Scandinavian Sambal: UNCUT09
I know only a couple of things about Denmark: Danish pastries (yummy), Great Danes (dogs as big as little cows) and the infamous cartoons of Prophet Muhammad that sparked furious debate about religious tolerance, cultural representation and freedom of speech way back in 2005.
So I was fascinated to hear about UNCUT09, the first ever Malaysian Arts Festival held in the Scandinavian world. The ambitious project belongs to Amir Zainorin, a Malaysian artist based in Copenhagen, who initiated the festival through his newly established collective JAMBATAN. Running from 5 – 15 August 2009, the programme included forums, workshops, dance performances, screenings and an art exhibition, UNCUT: Malaysian Paintings, curated by Nur Hanim Khairuddin.
Projects like these are no small feat. Logistically, it goes without saying. But equally difficult to navigate is the idea of presenting a slice of Malaysia to audiences who may not know much about us. The contents of UNCUT09 may seem a little random, but increasingly, I think programmes that avoid grand narratives more accurately reflect who we are and where we are now as a country.
Below, Amir and Nur Hanim say more about UNCUT09 in an interview conducted over email.
More info on UNCUT09 by clicking:
- SENDAWA (Images of the opening on 7 Aug 2009, officiated by HE Dato’ Kamarudin Mustafa, Ambassador of Malaysia to Denmark
- JAMBATAN (Full listing of programmes)
Sharon Chin: I’m interested in the title UNCUT for this Malaysian Arts Festival. I know one of the reasons why it was chosen is because phonetically it sounds like ‘ANGKAT’, which means lift or promote in Bahasa Malaysia. Does ‘Un-cut’ also mean un-censored? What do you think was left un-cut in this festival? Pada masa yang sama, apakah yang cuba diangkat? [At the same time, what has been lifted or promoted?]
Amir Zainorin: Ahh……everything that was shown in this festival was left uncut. All the artworks sent for the exhibition were exhibited at the gallery and all the artists-performers were free to do their show.
But due to some technical problems with the DVDs sent from USM, some of the films couldn’t be screened at the Museum of Contemporary Art Roskilde.
Nur Hanim Khairuddin: Of the few segments of the festival I can probably only answer on the art exhibition. The selection of artists was not based on any specific theme to anchor their different ideas, styles etc. We just let them submit works that they want to share on an international platform. However, I can’t deny the fact that they were chosen, first and foremost, because of certain ‘uncut’ personal and aesthetic merits that seem aligned to my curatorial scheme. Most of them have not been properly ‘exposed’ in the art scene thus far. Yet some of their artworks are significant enough for international exposure. The show was organized not so much to ‘uncut’ or ‘un-censor’, to ‘lift’ or ‘promote’ some ideas, but essentially to give a chance to these selected artists to ‘play’ at an international level.
Sharon Chin: Now that the festival has just concluded (it was from 5 – 15 August 2009), what do you think is the idea of Malaysia that has been presented to the people of Denmark? And what has been the reaction to these ideas?
Amir Zainorin: The festival has just ended but the art exhibition is extended to 5 September 2009. I think it is very refreshing that the idea of Malaysia being is presented to the people of Denmark. You cannot really find much news on Malaysia in the Danish media and there are only over 100 Malaysians that live here. We are quite a rare species in Denmark.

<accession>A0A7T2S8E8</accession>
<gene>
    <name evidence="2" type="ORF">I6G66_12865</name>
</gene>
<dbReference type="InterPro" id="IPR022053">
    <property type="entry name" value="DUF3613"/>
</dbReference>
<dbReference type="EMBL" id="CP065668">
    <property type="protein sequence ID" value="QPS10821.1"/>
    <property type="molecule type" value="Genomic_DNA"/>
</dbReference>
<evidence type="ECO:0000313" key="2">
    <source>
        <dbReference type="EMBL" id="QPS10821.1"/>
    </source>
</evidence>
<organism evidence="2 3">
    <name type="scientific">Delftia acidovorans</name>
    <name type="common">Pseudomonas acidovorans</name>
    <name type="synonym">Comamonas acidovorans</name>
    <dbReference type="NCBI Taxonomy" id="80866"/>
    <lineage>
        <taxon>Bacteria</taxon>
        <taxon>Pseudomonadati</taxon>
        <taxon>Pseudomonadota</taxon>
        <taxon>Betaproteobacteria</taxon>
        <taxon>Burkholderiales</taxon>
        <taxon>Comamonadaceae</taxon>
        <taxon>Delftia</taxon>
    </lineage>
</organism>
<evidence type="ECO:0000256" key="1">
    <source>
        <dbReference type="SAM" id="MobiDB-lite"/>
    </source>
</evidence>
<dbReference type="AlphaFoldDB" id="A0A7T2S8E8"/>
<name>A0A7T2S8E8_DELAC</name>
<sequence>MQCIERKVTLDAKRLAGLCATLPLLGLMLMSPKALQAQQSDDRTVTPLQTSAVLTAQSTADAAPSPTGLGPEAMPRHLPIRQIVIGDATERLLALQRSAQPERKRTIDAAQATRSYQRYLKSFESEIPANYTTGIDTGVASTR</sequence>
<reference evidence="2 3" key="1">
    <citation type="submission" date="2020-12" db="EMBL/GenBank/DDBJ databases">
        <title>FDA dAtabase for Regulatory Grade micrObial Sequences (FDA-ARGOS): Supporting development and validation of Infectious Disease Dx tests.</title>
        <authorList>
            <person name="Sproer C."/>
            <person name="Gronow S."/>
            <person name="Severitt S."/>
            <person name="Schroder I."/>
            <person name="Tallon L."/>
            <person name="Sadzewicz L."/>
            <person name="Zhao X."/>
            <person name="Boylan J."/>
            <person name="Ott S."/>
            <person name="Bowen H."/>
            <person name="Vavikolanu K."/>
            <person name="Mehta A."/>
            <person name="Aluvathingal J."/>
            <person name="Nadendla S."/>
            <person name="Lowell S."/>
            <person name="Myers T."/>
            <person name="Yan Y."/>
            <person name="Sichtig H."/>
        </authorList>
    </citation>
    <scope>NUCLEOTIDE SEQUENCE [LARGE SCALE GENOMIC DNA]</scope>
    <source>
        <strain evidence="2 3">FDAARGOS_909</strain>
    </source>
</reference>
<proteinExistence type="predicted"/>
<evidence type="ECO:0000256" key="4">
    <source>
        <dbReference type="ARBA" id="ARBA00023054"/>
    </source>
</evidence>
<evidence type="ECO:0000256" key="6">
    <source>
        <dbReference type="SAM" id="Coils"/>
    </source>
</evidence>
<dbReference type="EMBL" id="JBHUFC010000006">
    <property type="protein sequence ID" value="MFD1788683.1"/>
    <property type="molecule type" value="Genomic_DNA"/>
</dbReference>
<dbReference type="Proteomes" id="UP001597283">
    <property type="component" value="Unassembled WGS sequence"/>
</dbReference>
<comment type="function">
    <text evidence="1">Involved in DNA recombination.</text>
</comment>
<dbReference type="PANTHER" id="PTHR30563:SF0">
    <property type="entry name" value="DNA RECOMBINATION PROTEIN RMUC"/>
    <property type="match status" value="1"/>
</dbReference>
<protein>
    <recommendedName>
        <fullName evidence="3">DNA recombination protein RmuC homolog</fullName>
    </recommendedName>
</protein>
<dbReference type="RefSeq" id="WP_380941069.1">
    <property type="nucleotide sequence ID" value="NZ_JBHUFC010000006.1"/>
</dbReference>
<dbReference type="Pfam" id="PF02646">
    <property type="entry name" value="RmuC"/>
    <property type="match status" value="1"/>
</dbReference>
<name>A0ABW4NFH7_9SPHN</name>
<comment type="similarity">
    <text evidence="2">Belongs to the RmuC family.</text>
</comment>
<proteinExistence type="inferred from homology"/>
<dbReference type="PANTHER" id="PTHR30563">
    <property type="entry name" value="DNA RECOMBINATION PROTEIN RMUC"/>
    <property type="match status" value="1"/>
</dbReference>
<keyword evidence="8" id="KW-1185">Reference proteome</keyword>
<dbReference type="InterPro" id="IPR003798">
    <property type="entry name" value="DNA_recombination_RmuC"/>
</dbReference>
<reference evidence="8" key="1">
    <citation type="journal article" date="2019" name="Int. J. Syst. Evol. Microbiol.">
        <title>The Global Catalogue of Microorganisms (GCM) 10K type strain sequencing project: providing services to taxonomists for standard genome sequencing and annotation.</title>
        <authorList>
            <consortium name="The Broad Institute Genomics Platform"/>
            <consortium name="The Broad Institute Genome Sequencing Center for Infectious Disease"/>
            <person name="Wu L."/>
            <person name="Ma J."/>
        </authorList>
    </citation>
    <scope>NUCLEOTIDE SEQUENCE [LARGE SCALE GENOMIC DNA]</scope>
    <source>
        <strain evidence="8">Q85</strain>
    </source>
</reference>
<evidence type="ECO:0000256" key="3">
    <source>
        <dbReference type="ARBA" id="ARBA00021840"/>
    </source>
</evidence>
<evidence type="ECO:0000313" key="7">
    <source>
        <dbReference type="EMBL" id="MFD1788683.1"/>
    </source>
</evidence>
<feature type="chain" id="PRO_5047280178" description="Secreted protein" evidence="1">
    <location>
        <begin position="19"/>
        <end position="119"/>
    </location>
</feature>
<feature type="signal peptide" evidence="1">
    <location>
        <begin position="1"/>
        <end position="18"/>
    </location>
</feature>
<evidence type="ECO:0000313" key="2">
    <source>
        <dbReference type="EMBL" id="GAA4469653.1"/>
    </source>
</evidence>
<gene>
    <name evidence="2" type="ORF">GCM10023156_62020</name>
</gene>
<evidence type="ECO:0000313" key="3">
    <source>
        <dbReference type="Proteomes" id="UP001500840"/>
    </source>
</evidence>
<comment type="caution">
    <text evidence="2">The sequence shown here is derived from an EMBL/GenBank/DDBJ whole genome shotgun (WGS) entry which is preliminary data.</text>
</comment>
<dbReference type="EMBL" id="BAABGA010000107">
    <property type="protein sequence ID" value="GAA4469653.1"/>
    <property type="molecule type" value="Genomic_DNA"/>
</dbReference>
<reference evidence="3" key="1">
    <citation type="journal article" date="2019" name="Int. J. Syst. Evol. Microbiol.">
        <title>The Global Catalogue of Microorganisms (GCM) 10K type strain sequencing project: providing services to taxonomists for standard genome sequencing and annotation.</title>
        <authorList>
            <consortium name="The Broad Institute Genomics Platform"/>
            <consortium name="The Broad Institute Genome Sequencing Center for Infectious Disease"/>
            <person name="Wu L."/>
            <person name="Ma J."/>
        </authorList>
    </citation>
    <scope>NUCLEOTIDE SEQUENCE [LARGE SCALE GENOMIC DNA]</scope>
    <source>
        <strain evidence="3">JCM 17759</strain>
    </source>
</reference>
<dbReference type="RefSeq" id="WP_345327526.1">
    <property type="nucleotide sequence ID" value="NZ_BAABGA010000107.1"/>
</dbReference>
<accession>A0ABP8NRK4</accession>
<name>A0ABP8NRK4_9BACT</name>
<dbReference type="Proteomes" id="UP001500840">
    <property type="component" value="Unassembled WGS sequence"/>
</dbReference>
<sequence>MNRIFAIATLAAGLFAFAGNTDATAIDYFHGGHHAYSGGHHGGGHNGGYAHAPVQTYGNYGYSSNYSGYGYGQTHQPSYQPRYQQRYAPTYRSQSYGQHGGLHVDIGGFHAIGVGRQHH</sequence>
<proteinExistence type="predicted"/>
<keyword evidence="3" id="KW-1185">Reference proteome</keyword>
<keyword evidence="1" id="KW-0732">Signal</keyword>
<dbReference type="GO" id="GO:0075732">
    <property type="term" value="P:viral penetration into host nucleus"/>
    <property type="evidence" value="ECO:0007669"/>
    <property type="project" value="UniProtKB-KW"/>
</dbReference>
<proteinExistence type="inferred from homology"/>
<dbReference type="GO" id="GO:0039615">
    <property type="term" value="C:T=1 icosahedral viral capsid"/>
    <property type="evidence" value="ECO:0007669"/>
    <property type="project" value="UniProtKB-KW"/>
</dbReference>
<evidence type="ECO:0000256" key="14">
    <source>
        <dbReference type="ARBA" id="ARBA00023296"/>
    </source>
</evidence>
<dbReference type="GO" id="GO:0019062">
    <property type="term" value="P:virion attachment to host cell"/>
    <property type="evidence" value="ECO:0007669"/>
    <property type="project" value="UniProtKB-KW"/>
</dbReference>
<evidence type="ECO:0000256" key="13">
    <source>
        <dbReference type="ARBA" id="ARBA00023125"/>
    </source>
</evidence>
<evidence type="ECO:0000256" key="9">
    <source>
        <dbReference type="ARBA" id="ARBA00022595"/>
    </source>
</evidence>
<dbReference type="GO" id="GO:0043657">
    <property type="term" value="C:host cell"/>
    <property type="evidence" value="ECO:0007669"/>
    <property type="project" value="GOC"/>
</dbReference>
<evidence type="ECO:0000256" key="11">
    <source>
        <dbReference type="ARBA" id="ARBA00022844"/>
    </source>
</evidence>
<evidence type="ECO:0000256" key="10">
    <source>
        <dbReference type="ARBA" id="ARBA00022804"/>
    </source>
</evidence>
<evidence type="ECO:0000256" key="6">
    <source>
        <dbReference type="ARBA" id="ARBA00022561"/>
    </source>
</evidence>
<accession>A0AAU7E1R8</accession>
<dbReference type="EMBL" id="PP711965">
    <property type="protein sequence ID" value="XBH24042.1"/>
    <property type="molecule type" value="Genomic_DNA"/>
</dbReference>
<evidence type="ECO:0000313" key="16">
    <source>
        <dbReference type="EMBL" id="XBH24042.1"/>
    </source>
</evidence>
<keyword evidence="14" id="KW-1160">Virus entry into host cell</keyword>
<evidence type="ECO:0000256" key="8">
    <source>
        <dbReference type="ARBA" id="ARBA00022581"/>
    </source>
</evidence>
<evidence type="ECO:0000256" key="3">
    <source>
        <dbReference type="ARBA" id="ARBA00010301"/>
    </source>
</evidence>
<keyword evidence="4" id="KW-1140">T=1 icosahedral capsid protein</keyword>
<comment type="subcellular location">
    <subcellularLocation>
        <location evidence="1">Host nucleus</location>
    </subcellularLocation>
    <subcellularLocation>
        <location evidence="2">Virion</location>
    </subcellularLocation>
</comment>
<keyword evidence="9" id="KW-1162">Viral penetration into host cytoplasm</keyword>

All the venues involved in this festival have asked and shown interest about working on the next festival. So the reactions have been very positive.
Nur Hanim Khairuddin: I do not know the Danish audience’s response to the festival. However, through the performances, video screenings and art exposition, I hope they managed to glimpse at and henceforth grasp at least part of Malaysia’s social, political, and cultural nuances. Those nuances, albeit selected and presented randomly, perhaps in some small ways encapsulate the ‘ideas of Malaysia’.
Sharon Chin: Just to be naughty, I’m going to refer the old controversy regarding the Danish cartoons of Prophet Muhammad (Peace be Upon Him) that caused such an uproar in the Islamic world (Malaysia included) because they were perceived to be insulting. Amir, were you in Denmark at the time? What were your feelings about the matter and did it any way influence your desire to organize this arts festival?
Amir Zainorin: Yes, I was in Denmark when the whole thing erupted. The news about the cartoons were 24 hours a day in all the Danish media, so it is very difficult not to be influenced or affected by it. There were peaceful demonstrations in different cities in Denmark on the issue but there was no burning of Danish flags or things like that.
I felt I had to do something but I didn’t think of doing this art festival, it never occurred in my mind during that time.
What I did was I started to write my feelings and thoughts about what was happening to the local newspaper. I felt that both the Imams and the newpapers were neither right nor wrong. Both parties didn’t have much respect for one another and didn’t give much room for tolerance either. The Imams didn’t want to understand the Danish culture and some of them in my opinion were doing it for their own personal agendas. The newspapers, on the other hand, besides wanting to sell their papers and fighting for press freedom, didn’t understand what Muhammad really means to the Muslims.
But what comes out of this is that it makes people more aware about Islam and there has been endless dialog about the Muslim world and immigrants. Denmark has some of the strictest laws in the world on migration.
Nur Hanim Khairuddin: Amir arranged for me some interview sessions with diasporic artists and cultural activists during my trip to Copenhagen last year. This issue was also discussed during our encounter. The outcome of these intensive discussions later urged both of us to think of something that could become a vehicle promoting the cultures and arts of Malaysia, a Muslim-majority country. This vehicle or platform, however, is not at all intended as a counterpoint to the controversy. Through this exhibition we want to introduce some samples of modern, contemporary Malaysian art of painting to Danish audiences. By virtue of its presentation of the aesthetics or artistic practices fairly familiar to most viewers there, this show will act as a neutral zone that can make everyone comfortable with each other.